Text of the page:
Following the passage of the Serious and Organised Legislation Amendment Act in 2016 Queensland now has the new offence of habitually consorting with a recognised offender[1].This offence outlaws anyone from having intentional contact with two or more ‘recognised offenders’, with certain (narrow) statutory exceptions.


The explanatory notes for the new laws suggest that they are more constitutionally robust, fairer, efficient and effective than those which had been preferred by the Newman Government. Time will tell.


By May 2017 the Courier Mail were reporting[2] that over 100 warnings had been issued without any charges being laid.


Under the old version of this law, proceedings against the 7 alleged members of the Rebels Motorcycle Club took almost four years to be conclude in the Magistrates Court. At the time of last report, only two of the original ‘Yandina 7’ were prosecuted. The cost to the taxpayer for prosecuting 7 men ‘having a beer’ would have been monumental. Several defendants were legally aided and a deputy director appeared for the Crown.


While apparently aimed at any ‘organised’ crime there is little doubt that the legislation was drafted with outlaw motorcycle gangs (OMGs) in mind. Despite this, this author has seen three recent examples of how the Queensland Police Service have broadened their application of these controversial laws.


In the first instance, a female partner of my client (who admittedly had ties to OMGs) was issued a consorting warning listing her partner as someone she could not consort with. The warning was issued despite statutory defences found in section 77C which include, amongst others, that any consorting with a spouse or someone whom you share parental responsibility with should be disregarded.


In the second instance a young man’s father called me sounding irate. His son had been served an official consorting warning seeking to prevent him from seeing his best friend since childhood. The friend had one previous conviction which had been resolved summarily. Despite this, the friend was defined as a ‘recognised offender’. He had been convicted of a drug offence which carried a maximum penalty which exceeded 5 years[3]. There was no suggestion he was a member of an OMG.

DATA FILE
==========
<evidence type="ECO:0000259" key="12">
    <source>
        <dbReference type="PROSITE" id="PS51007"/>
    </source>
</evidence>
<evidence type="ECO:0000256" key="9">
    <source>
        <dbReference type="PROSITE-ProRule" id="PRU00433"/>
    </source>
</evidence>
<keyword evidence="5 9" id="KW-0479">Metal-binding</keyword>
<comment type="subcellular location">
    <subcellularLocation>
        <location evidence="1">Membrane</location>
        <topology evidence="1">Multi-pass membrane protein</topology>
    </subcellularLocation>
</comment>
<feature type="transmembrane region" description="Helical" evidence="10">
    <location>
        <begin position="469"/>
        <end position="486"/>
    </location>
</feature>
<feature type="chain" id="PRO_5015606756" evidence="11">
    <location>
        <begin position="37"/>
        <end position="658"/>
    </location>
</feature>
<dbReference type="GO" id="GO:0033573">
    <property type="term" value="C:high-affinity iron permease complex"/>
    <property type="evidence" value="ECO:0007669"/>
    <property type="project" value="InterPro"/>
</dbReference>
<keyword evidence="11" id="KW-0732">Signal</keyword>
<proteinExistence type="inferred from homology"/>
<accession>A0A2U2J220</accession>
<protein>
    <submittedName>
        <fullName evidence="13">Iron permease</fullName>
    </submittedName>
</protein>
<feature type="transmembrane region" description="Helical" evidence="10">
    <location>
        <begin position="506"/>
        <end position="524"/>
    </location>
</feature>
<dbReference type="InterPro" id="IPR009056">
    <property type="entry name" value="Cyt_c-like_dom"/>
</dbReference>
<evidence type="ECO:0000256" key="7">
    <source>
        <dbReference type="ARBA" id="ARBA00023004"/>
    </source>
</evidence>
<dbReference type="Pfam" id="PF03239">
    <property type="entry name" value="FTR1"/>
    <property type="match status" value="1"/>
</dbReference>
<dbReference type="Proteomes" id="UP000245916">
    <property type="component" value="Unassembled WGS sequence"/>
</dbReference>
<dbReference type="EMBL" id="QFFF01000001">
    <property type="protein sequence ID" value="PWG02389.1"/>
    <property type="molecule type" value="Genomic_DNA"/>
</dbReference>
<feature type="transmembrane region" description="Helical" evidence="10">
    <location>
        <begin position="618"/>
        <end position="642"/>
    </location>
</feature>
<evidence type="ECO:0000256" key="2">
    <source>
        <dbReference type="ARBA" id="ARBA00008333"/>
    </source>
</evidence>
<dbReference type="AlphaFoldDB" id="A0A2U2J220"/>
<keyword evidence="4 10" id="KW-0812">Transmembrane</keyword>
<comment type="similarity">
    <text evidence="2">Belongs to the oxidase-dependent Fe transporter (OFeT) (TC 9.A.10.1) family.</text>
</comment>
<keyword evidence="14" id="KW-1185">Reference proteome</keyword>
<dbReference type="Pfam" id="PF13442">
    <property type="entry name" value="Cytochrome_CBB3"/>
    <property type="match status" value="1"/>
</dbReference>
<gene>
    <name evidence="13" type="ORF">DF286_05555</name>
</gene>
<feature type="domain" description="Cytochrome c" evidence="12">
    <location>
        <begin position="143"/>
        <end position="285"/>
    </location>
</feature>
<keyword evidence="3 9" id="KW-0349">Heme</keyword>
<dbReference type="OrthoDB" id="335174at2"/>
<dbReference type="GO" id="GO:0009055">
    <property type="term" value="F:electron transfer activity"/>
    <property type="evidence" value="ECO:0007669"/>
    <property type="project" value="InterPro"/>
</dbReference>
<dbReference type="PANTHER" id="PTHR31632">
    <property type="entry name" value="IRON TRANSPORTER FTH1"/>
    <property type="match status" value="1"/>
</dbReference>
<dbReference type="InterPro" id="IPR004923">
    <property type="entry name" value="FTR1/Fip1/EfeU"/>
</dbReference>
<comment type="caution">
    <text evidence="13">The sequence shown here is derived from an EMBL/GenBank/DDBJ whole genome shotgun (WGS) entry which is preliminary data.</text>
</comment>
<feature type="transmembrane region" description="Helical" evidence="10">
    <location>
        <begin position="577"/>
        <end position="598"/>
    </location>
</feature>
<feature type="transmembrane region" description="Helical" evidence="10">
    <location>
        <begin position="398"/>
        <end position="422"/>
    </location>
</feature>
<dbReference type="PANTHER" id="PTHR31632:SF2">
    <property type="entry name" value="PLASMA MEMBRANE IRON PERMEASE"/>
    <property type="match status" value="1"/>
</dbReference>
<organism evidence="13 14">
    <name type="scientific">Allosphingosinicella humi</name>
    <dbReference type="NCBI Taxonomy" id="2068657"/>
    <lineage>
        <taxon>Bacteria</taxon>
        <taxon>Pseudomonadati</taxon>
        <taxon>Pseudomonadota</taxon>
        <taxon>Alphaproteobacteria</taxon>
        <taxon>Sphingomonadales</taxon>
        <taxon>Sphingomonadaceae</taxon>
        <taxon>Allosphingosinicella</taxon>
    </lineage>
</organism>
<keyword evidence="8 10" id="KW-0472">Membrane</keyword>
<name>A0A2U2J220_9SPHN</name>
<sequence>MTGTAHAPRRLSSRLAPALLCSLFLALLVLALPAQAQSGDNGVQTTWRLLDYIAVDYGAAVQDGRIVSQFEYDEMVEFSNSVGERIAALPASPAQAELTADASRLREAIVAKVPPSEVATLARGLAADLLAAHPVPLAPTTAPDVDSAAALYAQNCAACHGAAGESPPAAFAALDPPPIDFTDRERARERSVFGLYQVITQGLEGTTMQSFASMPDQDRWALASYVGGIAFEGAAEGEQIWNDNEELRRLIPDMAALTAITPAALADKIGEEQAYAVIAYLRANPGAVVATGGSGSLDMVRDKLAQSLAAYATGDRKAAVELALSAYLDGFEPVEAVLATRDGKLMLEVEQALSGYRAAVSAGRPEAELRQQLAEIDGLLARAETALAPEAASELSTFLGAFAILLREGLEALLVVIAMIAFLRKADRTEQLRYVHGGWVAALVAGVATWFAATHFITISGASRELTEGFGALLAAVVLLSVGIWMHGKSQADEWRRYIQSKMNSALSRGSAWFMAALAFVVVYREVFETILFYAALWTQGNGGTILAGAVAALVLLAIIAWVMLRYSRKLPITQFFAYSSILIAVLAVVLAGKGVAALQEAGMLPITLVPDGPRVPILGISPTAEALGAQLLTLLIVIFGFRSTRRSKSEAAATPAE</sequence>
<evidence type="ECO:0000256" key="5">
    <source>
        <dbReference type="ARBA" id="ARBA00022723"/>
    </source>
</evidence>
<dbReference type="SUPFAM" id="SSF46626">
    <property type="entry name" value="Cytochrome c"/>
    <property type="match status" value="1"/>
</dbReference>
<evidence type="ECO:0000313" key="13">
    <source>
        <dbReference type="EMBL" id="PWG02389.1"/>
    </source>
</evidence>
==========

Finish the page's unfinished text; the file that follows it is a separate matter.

The third instance shows how the legislation is being contorted to apply to just about any group of people the Police have their eye on. I acted for a young client who, with several others, was charged with a violent home invasion. My client was released on Supreme Court bail before the charges against him were discontinued. Following his discharge my client was given a consorting warning prohibiting contact with some of his former co-accused (who I presume met the definition of reportable offender). Importantly, the co-accused had been in custody together for some time (another statutory defence under s77C) and any evidence which suggested a gang affiliation was not pursued by the Crown at committal. In reality, the Police wanted to impose upon my client a quasi-bail condition preventing him contacting his co-accused. All of this when he was no longer before the Courts.


Each instance here reveals a lack of understanding of the application and intention of the consorting laws. Further, it crystallises the dangers outlined in the High Court challenges to this type of legislation namely that such laws are, in practice, being used to simply stop association, rather than to prevent organised crime.


More pointedly, it suggests that the QPS are giving very little thought to s5BAC of the PPRA which stipulates that before giving an official warning they should consider whether it is appropriate to give the warning having regard to the object of disrupting and preventing criminal activity by deterring recognised offenders from establishing, maintaining or expanding a criminal network.


One hopes that the Public Interest Monitor, who is responsible for gathering statistical information about the use and effectiveness of these warnings[4], is taking careful note. To suggest that no charges have been preferred on account of the effectiveness of the warnings is simplistic. Unless the law is applied as intended, its benefits will never come to fruition.




[1] Section 77B Criminal Code


[3] As most offences under the Drugs Misuse Act do.

[4] Section 742(4)(e) Police Powers and Responsibilities Act (2000)